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Monday, August 3, 2009

Linux Tune Network Stack (Buffers Size) To Increase Networking Performance


I have two servers located in two different data centers. Both servers deals with a lot of concurrent large file transfers. But network performance is very poor for large files and performance degradation take place with a large files. How do I tune TCP under Linux to solve this problem?

By default the Linux network stack is not configured for high speed large file transfer across WAN links. This is done to save memory resources. You can easily tune Linux network stack by increasing network buffers size for high-speed networks that connect server systems to handle more network packets.

The default maximum Linux TCP buffer sizes are way too small. TCP memory is calculated automatically based on system memory; you can find the actual values by typing the following commands:
$ cat /proc/sys/net/ipv4/tcp_mem

The default and maximum amount for the receive socket memory:
$ cat /proc/sys/net/core/rmem_default
$ cat /proc/sys/net/core/rmem_max


The default and maximum amount for the send socket memory:
$ cat /proc/sys/net/core/wmem_default
$ cat /proc/sys/net/core/wmem_max


The maximum amount of option memory buffers:
$ cat /proc/sys/net/core/optmem_max

Tune values

Set the max OS send buffer size (wmem) and receive buffer size (rmem) to 12 MB for queues on all protocols. In other words set the amount of memory that is allocated for each TCP socket when it is opened or created while transferring files:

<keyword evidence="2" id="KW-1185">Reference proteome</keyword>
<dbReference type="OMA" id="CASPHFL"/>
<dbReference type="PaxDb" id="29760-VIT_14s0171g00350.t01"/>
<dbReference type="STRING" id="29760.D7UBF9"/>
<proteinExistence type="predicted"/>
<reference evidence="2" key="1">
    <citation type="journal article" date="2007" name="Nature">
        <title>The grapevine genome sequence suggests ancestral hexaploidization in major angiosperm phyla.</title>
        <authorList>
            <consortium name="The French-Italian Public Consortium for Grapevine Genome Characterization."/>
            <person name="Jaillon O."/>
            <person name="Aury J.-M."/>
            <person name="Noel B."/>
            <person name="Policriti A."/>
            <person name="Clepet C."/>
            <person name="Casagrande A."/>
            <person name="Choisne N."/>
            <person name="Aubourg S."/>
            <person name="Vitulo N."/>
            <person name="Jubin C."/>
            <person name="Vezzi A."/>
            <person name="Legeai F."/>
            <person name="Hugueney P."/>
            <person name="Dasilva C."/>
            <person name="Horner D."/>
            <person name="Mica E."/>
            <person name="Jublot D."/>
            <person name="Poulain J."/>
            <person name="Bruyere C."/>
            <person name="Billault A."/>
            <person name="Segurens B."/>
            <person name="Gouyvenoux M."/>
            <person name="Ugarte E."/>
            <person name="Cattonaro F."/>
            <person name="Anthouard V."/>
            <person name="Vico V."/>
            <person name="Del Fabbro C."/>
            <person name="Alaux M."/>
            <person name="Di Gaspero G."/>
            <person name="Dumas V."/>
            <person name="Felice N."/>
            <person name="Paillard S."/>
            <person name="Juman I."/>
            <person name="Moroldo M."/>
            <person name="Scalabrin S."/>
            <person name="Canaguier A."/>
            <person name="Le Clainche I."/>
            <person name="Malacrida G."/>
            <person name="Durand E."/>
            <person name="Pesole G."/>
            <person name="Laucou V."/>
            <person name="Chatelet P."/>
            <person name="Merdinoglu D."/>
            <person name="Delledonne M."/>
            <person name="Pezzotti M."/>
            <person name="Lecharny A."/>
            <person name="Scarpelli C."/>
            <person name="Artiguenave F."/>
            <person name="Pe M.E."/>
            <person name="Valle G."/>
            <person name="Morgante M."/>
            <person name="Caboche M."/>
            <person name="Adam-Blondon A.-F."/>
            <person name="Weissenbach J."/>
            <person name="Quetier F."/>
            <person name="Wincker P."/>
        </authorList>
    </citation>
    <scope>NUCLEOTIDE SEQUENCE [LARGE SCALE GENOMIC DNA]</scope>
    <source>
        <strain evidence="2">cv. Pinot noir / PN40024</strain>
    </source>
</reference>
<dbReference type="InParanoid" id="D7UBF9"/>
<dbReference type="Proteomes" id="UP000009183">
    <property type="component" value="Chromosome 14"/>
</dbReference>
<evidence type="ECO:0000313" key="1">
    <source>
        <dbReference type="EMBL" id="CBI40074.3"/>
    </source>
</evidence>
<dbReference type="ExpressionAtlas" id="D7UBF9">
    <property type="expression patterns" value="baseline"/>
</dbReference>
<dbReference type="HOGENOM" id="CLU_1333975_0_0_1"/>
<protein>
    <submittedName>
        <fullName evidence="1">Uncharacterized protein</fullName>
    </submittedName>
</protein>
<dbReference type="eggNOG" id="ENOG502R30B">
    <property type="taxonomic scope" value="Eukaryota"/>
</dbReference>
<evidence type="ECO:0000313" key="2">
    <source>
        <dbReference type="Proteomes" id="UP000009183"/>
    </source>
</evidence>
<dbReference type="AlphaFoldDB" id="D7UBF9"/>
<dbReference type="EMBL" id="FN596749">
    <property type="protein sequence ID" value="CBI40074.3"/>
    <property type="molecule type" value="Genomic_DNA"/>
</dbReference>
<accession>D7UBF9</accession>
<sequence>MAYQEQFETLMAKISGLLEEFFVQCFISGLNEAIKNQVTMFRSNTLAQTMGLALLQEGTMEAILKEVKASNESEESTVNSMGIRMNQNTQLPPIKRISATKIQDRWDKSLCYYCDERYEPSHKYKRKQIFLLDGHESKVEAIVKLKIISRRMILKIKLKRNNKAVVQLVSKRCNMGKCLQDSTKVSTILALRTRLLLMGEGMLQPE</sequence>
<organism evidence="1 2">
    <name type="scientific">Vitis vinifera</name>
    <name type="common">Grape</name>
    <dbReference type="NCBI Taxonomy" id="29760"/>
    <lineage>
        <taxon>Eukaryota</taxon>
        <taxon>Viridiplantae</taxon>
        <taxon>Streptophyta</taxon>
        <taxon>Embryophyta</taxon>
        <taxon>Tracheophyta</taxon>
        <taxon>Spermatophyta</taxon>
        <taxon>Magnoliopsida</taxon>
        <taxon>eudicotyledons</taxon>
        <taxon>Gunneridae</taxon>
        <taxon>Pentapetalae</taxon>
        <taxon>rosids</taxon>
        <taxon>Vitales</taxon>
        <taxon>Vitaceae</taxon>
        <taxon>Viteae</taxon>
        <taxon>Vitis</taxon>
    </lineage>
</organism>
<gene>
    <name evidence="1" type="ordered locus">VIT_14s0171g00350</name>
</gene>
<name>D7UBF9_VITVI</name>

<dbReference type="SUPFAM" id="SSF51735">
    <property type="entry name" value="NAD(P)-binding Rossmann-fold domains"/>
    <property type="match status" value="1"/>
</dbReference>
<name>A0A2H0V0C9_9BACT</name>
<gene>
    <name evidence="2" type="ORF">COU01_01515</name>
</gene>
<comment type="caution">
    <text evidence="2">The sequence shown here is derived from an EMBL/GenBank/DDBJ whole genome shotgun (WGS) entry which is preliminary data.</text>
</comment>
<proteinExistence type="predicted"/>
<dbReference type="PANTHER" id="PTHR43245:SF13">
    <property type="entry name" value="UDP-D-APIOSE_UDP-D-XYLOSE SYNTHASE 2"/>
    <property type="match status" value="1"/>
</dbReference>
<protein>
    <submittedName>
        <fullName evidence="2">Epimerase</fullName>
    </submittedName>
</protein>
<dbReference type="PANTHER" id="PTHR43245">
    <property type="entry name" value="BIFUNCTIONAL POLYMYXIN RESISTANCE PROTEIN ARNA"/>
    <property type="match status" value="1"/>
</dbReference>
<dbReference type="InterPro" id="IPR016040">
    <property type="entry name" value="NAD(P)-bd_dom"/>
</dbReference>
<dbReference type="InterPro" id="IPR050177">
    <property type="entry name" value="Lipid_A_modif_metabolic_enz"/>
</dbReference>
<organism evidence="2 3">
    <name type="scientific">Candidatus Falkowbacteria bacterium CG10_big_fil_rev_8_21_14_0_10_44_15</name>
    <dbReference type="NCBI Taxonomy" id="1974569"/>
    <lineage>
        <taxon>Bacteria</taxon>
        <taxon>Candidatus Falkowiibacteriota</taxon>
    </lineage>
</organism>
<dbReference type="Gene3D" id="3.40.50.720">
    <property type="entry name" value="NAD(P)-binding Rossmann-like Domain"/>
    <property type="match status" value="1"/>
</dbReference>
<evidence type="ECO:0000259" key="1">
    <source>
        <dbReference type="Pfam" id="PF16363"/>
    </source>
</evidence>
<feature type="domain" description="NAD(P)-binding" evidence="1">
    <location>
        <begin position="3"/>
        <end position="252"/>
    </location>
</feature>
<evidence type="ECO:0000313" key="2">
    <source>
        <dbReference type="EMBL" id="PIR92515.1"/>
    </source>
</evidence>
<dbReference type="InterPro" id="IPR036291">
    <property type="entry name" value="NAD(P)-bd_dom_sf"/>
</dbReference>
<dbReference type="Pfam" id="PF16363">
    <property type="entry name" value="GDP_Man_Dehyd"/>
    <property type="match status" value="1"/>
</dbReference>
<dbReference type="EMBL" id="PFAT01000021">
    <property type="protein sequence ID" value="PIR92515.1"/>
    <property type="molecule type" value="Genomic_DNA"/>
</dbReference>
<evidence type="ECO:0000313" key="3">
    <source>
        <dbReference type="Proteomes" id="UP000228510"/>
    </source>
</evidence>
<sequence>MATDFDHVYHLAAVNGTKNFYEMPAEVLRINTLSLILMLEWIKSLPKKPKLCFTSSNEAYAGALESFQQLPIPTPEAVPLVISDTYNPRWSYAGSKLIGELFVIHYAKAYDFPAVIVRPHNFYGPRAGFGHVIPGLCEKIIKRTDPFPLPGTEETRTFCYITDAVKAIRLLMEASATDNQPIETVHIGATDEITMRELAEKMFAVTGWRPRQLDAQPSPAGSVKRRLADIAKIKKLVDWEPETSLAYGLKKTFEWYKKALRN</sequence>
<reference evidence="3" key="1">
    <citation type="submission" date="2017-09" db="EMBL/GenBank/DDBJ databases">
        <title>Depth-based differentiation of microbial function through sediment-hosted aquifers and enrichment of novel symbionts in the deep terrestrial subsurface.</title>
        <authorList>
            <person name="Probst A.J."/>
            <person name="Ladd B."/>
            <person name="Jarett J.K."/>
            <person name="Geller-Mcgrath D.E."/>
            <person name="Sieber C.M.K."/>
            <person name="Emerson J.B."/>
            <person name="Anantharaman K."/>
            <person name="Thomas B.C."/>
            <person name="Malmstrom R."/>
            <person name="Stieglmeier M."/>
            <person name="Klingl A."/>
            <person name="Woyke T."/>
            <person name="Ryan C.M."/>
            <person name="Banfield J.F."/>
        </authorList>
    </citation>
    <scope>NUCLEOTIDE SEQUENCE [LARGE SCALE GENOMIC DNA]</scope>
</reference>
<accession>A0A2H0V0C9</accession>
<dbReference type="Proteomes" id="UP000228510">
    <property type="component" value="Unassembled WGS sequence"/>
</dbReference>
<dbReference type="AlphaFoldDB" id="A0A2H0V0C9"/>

WARNING! The default value of rmem_max and wmem_max is about 128 KB in most Linux distributions, which may be enough for a low-latency general purpose network environment or for apps such as DNS / Web server. However, if the latency is large, the default size might be too small. Please note that the following settings going to increase memory usage on your server.


# echo 'net.core.wmem_max=12582912' >> /etc/sysctl.conf
# echo 'net.core.rmem_max=12582912' >> /etc/sysctl.conf


You also need to set minimum size, initial size, and maximum size in bytes:
# echo 'net.ipv4.tcp_rmem= 10240 87380 12582912' >> /etc/sysctl.conf
# echo 'net.ipv4.tcp_wmem= 10240 87380 12582912' >> /etc/sysctl.conf


Turn on window scaling which can be an option to enlarge the transfer window:
# echo 'net.ipv4.tcp_window_scaling = 1' >> /etc/sysctl.conf

Enable timestamps as defined in RFC1323:
# echo 'net.ipv4.tcp_timestamps = 1' >> /etc/sysctl.conf

Enable select acknowledgments:
# echo 'net.ipv4.tcp_sack = 1' >> /etc/sysctl.conf

By default, TCP saves various connection metrics in the route cache when the connection closes, so that connections established in the near future can use these to set initial conditions. Usually, this increases overall performance, but may sometimes cause performance degradation. If set, TCP will not cache metrics on closing connections.

# echo 'net.ipv4.tcp_no_metrics_save = 1' >> /etc/sysctl.conf

Set maximum number of packets, queued on the INPUT side, when the interface receives packets faster than kernel can process them.

# echo 'net.core.netdev_max_backlog = 5000' >> /etc/sysctl.conf


Now reload the changes:

# sysctl -p


Use tcpdump to view changes for eth0:

# tcpdump -ni eth0

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